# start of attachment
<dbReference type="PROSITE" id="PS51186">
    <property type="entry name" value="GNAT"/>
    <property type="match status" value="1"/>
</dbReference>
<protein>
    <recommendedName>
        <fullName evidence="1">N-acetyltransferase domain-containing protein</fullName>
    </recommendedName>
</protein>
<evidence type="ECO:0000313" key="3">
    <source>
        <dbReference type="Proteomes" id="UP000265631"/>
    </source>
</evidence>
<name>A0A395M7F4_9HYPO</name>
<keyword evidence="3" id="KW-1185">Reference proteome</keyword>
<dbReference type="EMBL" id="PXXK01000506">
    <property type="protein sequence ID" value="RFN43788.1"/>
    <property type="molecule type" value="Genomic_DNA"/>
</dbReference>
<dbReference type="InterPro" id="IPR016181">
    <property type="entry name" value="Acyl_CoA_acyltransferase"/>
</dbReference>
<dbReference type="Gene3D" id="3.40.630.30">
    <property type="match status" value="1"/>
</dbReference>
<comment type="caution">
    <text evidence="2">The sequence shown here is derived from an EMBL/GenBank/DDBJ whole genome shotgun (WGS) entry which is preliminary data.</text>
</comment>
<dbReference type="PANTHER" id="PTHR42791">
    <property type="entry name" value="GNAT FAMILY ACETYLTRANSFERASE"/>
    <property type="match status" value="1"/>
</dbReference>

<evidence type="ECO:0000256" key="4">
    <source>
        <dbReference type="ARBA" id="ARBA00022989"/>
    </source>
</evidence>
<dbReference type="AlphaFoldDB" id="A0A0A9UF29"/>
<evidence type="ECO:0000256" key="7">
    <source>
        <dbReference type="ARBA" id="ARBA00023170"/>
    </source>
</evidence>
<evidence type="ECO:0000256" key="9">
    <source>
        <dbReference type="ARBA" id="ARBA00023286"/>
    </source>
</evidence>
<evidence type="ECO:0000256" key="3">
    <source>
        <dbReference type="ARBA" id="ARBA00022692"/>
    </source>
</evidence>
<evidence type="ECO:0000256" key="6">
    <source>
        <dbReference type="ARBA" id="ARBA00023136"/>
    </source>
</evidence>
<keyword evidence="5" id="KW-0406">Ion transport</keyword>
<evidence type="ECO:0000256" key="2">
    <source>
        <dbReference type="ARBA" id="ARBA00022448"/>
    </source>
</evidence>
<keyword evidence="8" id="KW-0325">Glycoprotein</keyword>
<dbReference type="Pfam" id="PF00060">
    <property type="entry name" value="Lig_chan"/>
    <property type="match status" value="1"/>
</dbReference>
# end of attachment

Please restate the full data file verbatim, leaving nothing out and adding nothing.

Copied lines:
<dbReference type="PROSITE" id="PS51186">
    <property type="entry name" value="GNAT"/>
    <property type="match status" value="1"/>
</dbReference>
<protein>
    <recommendedName>
        <fullName evidence="1">N-acetyltransferase domain-containing protein</fullName>
    </recommendedName>
</protein>
<evidence type="ECO:0000313" key="3">
    <source>
        <dbReference type="Proteomes" id="UP000265631"/>
    </source>
</evidence>
<name>A0A395M7F4_9HYPO</name>
<keyword evidence="3" id="KW-1185">Reference proteome</keyword>
<dbReference type="EMBL" id="PXXK01000506">
    <property type="protein sequence ID" value="RFN43788.1"/>
    <property type="molecule type" value="Genomic_DNA"/>
</dbReference>
<dbReference type="InterPro" id="IPR016181">
    <property type="entry name" value="Acyl_CoA_acyltransferase"/>
</dbReference>
<dbReference type="Gene3D" id="3.40.630.30">
    <property type="match status" value="1"/>
</dbReference>
<comment type="caution">
    <text evidence="2">The sequence shown here is derived from an EMBL/GenBank/DDBJ whole genome shotgun (WGS) entry which is preliminary data.</text>
</comment>
<dbReference type="PANTHER" id="PTHR42791">
    <property type="entry name" value="GNAT FAMILY ACETYLTRANSFERASE"/>
    <property type="match status" value="1"/>
</dbReference>

<evidence type="ECO:0000256" key="4">
    <source>
        <dbReference type="ARBA" id="ARBA00022989"/>
    </source>
</evidence>
<dbReference type="AlphaFoldDB" id="A0A0A9UF29"/>
<evidence type="ECO:0000256" key="7">
    <source>
        <dbReference type="ARBA" id="ARBA00023170"/>
    </source>
</evidence>
<evidence type="ECO:0000256" key="9">
    <source>
        <dbReference type="ARBA" id="ARBA00023286"/>
    </source>
</evidence>
<evidence type="ECO:0000256" key="3">
    <source>
        <dbReference type="ARBA" id="ARBA00022692"/>
    </source>
</evidence>
<evidence type="ECO:0000256" key="6">
    <source>
        <dbReference type="ARBA" id="ARBA00023136"/>
    </source>
</evidence>
<keyword evidence="5" id="KW-0406">Ion transport</keyword>
<evidence type="ECO:0000256" key="2">
    <source>
        <dbReference type="ARBA" id="ARBA00022448"/>
    </source>
</evidence>
<keyword evidence="8" id="KW-0325">Glycoprotein</keyword>
<dbReference type="Pfam" id="PF00060">
    <property type="entry name" value="Lig_chan"/>
    <property type="match status" value="1"/>
</dbReference>